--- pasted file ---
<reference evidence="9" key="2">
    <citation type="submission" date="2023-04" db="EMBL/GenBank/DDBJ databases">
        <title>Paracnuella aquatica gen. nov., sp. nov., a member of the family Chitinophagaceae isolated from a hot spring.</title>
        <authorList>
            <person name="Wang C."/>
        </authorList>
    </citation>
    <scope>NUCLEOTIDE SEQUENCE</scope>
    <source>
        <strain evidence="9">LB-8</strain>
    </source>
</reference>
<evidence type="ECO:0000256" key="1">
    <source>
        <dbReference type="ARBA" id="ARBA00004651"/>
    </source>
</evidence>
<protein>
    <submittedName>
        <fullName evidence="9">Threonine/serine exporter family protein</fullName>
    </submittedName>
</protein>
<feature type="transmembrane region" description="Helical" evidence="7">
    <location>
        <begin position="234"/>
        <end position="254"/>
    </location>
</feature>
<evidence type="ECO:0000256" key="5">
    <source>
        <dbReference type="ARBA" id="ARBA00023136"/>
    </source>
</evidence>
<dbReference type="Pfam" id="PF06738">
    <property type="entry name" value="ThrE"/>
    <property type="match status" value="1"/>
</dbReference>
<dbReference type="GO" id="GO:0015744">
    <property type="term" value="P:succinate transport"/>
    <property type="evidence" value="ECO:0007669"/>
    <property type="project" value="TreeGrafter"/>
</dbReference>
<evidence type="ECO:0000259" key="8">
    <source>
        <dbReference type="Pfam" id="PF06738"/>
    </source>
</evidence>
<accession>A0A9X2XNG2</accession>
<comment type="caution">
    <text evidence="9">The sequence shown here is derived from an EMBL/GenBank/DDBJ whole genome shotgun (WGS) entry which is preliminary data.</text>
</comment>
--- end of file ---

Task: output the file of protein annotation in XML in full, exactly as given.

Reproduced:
<reference evidence="9" key="2">
    <citation type="submission" date="2023-04" db="EMBL/GenBank/DDBJ databases">
        <title>Paracnuella aquatica gen. nov., sp. nov., a member of the family Chitinophagaceae isolated from a hot spring.</title>
        <authorList>
            <person name="Wang C."/>
        </authorList>
    </citation>
    <scope>NUCLEOTIDE SEQUENCE</scope>
    <source>
        <strain evidence="9">LB-8</strain>
    </source>
</reference>
<evidence type="ECO:0000256" key="1">
    <source>
        <dbReference type="ARBA" id="ARBA00004651"/>
    </source>
</evidence>
<protein>
    <submittedName>
        <fullName evidence="9">Threonine/serine exporter family protein</fullName>
    </submittedName>
</protein>
<feature type="transmembrane region" description="Helical" evidence="7">
    <location>
        <begin position="234"/>
        <end position="254"/>
    </location>
</feature>
<evidence type="ECO:0000256" key="5">
    <source>
        <dbReference type="ARBA" id="ARBA00023136"/>
    </source>
</evidence>
<dbReference type="Pfam" id="PF06738">
    <property type="entry name" value="ThrE"/>
    <property type="match status" value="1"/>
</dbReference>
<dbReference type="GO" id="GO:0015744">
    <property type="term" value="P:succinate transport"/>
    <property type="evidence" value="ECO:0007669"/>
    <property type="project" value="TreeGrafter"/>
</dbReference>
<evidence type="ECO:0000259" key="8">
    <source>
        <dbReference type="Pfam" id="PF06738"/>
    </source>
</evidence>
<accession>A0A9X2XNG2</accession>
<comment type="caution">
    <text evidence="9">The sequence shown here is derived from an EMBL/GenBank/DDBJ whole genome shotgun (WGS) entry which is preliminary data.</text>
</comment>